Jeff Leathersich – Update

Posted by on Jan 27, 2010 in Members, Missions | 0 comments

Jeff Leathersich – Update

Days before we departed to Haiti I saw a national news report of a medical team that flew down just after the earthquake, while they originally intended to stay longer they were melting down emotionally after 5 days. One of them was sobbing while being interviewed she said they could not take it anymore, the need was too great, the devastation was too widespread and the supplies were too few. I did not judge them for leaving but said to myself that they must not have been prepared physically or emotionally. Having traveled to Africa, Indian, Brazil, Fiji, Mexico and Belize on medical and other forms of humanitarian missionary efforts… having designed and directed a International Community Health Program for five years training people to do health care in developing nations, I was certain that I would be prepared… I was wrong.

Today I spent the day at a camp for IDPs or Internally Displaced People. It was without a doubt the most challenging and difficult day of my professional life. One of our team members said it was like a war zone and I have to agree, we had hundreds of people run to the our bus as it pulled into the camp. We were the first medical team to show up to this community of 700. We saw so many gapping wounds that have not been treated and broken bones and other injuries that I loss count. Some flesh wounds infected… some just rotting away. My first patient was a lady who had literally been scalped in the collapse of a building and her right arm she had fractured all the bones in her arm so her upper and lower arm were both flopping. It had a make-shift splint on it. Her scalp wound was healing so I left it alone and splinted her arm. Fortunately we have an orthopedic surgeon coming next week.

The next patient of note was a 3 month old baby that was minimally responsive to painful stimuli, we tried to convince the family that she needed to go to a hospital but they did not want to take her, we offered to find one and take her but they still refused… don’t ask me to explain it they just would not do it after long conversations and I don’t understand it. We knew what the consequence of their decision was but I don’t know if they did even though we tried to explain it or maybe they did… but their decision reflected the degree of hopelessness these people have.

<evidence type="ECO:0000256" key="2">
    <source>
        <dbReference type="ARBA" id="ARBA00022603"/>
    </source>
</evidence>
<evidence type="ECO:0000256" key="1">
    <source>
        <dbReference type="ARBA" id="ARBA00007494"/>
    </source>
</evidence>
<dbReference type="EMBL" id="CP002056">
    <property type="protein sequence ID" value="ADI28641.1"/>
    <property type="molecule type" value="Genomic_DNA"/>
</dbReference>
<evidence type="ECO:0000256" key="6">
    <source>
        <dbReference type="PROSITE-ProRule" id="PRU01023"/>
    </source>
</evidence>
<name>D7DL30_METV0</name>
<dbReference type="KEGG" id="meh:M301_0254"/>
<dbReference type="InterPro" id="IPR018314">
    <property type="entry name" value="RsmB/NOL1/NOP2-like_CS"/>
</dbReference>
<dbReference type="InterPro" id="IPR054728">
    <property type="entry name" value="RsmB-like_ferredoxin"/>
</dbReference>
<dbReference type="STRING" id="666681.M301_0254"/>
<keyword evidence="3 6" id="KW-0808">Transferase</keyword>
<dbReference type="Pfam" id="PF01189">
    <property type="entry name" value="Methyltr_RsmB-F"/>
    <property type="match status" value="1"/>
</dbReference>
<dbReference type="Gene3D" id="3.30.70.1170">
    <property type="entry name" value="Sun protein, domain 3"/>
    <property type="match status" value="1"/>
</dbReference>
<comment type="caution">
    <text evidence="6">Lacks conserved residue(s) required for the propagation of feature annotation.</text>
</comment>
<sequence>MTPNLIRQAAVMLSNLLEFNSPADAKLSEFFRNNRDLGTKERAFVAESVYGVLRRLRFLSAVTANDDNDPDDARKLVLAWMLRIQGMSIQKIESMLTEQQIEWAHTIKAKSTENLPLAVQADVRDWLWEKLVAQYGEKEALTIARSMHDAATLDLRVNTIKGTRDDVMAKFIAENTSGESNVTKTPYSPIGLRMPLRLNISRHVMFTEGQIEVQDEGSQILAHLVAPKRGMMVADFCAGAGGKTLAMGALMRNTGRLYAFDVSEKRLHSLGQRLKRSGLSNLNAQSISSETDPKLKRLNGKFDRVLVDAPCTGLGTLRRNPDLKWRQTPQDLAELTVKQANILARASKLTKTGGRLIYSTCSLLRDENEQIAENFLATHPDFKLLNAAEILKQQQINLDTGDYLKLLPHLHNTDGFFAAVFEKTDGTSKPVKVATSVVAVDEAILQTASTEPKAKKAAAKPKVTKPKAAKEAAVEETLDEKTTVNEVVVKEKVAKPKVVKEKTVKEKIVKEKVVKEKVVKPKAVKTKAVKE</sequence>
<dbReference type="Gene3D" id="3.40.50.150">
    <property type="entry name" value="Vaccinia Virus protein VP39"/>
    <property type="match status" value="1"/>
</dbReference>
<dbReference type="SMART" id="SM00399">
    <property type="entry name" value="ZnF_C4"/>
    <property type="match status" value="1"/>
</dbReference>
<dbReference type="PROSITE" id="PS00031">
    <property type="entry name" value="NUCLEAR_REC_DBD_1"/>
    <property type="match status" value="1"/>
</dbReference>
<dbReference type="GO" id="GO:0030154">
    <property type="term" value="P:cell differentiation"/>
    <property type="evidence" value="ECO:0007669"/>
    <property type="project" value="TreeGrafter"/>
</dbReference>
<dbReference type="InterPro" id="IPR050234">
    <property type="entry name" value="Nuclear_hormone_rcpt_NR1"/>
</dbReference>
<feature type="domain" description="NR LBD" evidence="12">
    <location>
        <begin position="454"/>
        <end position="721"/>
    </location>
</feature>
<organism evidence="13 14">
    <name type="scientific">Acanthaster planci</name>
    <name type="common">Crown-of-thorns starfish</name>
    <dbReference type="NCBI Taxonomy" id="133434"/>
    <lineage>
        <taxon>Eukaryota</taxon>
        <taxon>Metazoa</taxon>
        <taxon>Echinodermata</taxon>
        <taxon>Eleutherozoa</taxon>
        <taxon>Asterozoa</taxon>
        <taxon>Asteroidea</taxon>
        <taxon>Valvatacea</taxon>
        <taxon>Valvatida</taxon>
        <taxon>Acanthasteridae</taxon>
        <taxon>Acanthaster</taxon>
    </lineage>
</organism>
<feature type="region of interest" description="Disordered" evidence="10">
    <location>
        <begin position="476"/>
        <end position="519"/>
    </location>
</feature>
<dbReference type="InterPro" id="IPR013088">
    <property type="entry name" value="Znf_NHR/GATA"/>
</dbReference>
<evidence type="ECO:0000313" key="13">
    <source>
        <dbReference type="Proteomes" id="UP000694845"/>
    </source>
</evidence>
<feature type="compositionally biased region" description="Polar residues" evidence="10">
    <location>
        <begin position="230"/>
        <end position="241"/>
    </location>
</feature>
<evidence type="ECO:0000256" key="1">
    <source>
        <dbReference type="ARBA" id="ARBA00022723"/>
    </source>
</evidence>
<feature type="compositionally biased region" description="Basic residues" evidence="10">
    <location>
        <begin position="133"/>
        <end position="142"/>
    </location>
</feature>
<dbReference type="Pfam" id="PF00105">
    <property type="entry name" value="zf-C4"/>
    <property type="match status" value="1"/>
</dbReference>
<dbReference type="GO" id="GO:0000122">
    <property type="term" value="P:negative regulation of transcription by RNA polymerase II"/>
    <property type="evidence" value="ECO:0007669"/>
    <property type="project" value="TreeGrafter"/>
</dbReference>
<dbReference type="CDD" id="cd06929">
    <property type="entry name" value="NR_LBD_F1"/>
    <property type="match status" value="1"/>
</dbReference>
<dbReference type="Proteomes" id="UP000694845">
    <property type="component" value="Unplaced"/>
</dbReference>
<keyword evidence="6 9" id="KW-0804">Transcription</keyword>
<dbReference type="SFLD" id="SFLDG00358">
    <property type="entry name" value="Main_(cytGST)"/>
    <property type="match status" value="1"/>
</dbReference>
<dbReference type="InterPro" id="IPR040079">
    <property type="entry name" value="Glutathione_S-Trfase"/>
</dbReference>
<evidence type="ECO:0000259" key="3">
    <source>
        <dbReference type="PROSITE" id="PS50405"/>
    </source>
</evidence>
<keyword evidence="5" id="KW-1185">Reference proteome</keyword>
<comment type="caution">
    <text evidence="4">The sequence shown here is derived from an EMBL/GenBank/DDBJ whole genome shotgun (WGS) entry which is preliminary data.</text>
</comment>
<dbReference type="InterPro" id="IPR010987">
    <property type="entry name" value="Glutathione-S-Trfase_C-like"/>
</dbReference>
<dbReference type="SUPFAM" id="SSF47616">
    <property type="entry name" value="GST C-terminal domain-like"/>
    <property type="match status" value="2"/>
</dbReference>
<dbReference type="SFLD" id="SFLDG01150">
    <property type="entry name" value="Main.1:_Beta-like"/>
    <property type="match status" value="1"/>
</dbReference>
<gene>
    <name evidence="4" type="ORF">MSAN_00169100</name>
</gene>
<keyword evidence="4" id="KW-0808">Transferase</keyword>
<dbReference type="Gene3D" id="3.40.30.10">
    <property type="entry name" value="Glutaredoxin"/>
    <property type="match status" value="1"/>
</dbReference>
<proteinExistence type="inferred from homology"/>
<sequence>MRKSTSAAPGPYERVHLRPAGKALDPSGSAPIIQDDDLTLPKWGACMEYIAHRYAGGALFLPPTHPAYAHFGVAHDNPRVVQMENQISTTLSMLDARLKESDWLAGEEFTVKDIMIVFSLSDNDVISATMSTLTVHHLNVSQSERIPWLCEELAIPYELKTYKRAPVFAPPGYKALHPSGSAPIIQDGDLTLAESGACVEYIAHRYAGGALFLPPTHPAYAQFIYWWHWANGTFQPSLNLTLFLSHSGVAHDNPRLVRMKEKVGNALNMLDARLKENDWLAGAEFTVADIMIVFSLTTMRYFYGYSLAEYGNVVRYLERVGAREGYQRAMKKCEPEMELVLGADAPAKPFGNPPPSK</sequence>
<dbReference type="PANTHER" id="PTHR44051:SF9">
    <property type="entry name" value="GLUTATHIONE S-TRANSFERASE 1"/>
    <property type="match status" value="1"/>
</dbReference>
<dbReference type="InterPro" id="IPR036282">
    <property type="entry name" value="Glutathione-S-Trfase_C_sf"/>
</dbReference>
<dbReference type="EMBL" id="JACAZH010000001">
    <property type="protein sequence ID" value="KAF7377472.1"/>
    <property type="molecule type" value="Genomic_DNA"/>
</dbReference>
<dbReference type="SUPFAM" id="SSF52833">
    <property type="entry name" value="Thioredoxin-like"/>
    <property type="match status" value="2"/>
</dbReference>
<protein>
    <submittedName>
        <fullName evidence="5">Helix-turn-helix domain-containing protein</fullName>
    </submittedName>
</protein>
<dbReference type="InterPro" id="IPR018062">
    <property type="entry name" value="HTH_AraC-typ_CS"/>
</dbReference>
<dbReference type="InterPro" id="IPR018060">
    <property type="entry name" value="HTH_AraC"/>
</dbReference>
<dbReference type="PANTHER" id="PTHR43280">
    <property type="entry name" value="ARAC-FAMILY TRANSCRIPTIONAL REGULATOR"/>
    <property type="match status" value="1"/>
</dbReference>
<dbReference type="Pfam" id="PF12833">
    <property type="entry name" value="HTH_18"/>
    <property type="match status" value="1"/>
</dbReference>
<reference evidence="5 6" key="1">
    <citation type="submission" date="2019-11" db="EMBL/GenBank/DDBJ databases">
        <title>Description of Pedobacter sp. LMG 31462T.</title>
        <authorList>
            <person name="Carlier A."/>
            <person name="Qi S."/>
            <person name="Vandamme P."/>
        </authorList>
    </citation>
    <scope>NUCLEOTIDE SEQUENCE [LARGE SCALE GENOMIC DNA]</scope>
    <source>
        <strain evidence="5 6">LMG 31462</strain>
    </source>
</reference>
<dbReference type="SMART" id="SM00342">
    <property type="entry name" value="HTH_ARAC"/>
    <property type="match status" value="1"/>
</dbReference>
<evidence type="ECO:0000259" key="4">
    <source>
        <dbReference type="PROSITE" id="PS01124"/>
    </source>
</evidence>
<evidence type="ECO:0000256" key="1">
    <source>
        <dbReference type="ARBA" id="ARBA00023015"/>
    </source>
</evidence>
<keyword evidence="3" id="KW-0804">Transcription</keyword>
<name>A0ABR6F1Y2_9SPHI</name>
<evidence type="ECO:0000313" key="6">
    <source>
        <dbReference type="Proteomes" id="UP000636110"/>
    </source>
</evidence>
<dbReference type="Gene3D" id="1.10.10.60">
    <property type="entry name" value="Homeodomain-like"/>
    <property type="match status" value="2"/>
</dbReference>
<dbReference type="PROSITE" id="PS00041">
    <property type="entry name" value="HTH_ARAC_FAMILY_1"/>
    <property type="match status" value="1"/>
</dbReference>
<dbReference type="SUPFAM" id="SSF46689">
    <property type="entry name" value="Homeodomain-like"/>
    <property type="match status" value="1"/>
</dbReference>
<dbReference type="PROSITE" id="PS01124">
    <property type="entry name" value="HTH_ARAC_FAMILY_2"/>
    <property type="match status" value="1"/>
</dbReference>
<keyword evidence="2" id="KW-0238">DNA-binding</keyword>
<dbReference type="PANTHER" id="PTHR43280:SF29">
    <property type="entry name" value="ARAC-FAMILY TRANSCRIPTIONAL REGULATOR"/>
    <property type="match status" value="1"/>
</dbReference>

The last patient I will tell you about today was a 9 year old boy who came to our bus without a parent, his mother died in the quake and while his father was found at my request and came, he did not want to stay with his son. The boy was burning up with fever; he was severely dehydrated and vomiting. I tried to orally re-hydrate him but he just could not keep liquids down and they ended up mostly on me very early in the day. He collapsed sobbing when he threw up, it was not hard to tell that he was not just crying about being sick… this sobbing was more than that… it was about the fresh and unprocessed death of his loved ones, the trauma of all he had seen and the hopelessness. While these survivors are alive, it seems like they are crying as they know their life as they knew it just died a terrible death. We gave him 3 liters of IV fluids, antibiotics and Tylenol and benadryl which is all we had to calm his stomach, he looked better when he left, I hope it was turning point for him. Without his mother and having met his father I doubt anyone would have been by his side forcing him to drink.

So what made this day so difficult? The numbers of sick people is overwhelming, you just can’t get ahead, when the people from the next town or camp you are at hear we are there and they walk 10-20 miles to find us. Our supplies while well stocked for adults we are short on medicines for kids as the is the country and the apparently the relief effort suppliers we are working with, by noon we had to apologize and say that we just don’t have pediatric pain medicine. Caring for people who are ALL in such emotional pain is draining. They are hopeless and it is an understandable hopelessness they have and you look around and say, yes, this is a hopeless situation, it is overwhelming. At the end of our day, we have to leave to home by dark, the crowd that is still waiting erupts some in anger others in anguish. I don’t know if I have been able to put it into words for you, this is just the worse thing I have ever experienced in my life, and tomorrow is another day.

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